State law in Ohio requires each person involved in a crash on a public road or parking lot to report the incident to police. The hit-and-run statute also imposes legal duties to remain on the scene, speak with investigators, alert emergency medical personnel when injuries occur, and, when possible, provide first aid to people who got hurt in the wreck.
The rules apply equally to the person who causes the crash and the victims. One of the implications of this is that victims of hit-and-run collisions can get charged with driving off after a wreck. Another is that failing to call in a crash can greatly complicate the insurance claims process, in large part because no official police report will get generated.
Do understand, however, that leaving a note on a parked car can protect an at-fault driver. Likewise, a person who comes back to a damaged car will not face problems for failing to report the incident immediately after it happened. When a hit-and-run involves an unoccupied vehicle, some leeway is allowed.
How a Victim Can Face Blame for a Hit and Run
Picture a four vehicle pile up at an intersection. A truck driver set off the chain reaction by failing to brake in time while approaching a red light. He slams into the back of a car, pushing it into the path of traffic crossing from a side street with a green light. If both the truck driver and the person in the car take off without checking on people in the other cars, without giving statements and insurance information to law enforcement officers, and without calling 911, both can be charged with the offense that Ohio courts call leaving the scene of an accident.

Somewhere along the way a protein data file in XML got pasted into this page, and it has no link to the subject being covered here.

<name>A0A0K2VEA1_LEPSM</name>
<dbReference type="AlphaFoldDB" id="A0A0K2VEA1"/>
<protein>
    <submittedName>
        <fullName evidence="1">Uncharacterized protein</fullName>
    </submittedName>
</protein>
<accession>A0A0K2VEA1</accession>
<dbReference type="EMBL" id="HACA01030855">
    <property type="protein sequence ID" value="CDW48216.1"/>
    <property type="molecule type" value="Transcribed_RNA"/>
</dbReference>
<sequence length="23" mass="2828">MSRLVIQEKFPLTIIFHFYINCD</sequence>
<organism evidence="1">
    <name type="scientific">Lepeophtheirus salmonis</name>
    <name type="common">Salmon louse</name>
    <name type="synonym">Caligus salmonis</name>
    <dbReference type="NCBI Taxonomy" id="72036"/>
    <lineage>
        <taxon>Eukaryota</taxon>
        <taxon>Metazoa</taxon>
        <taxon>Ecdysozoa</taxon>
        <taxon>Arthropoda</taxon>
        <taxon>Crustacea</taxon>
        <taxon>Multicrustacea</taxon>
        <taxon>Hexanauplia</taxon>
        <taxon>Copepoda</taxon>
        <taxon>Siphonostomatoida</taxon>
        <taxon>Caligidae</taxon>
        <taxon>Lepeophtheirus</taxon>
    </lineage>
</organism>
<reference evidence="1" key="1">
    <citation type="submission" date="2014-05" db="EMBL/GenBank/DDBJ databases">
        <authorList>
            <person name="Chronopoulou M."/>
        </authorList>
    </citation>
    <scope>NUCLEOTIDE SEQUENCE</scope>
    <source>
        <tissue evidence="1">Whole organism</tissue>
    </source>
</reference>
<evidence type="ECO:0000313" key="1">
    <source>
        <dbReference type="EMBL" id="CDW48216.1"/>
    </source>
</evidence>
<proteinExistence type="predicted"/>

Problems With Hit-Skip Victim-Blaming
Even though the person driving the vehicle was a victim of the truck driver's negligence or recklessness, the person has to comply with the hit-and-run law in order to avoid possible criminal consequences. The victim might have panicked or just assumed that he or she did not need to stick around because the truck driver was clearly at fault. Police and the court would not be inclined to accept either excuse at face value, so hiring a hit-and-run defense lawyer would be a good idea for the driver.
Beyond the legal concern, remaining on the scene would spare the driver from coming under suspicion of causing any part of the wreck and inflicting any injuries. Simply getting accused of instigating a hit-and-run collision can make filing and collecting on insurance claims impossible. Insurers will work hard to deny claims from a driver they believe to be at fault.
Speaking with a lawyer who does hit-and-run defense can help in a situation like this. The attorney will be able to organize and present evidence to support the victim's right to make claims. The lawyer could also use evidence to explain why leaving the scene of the accident would be understandable and forgivable.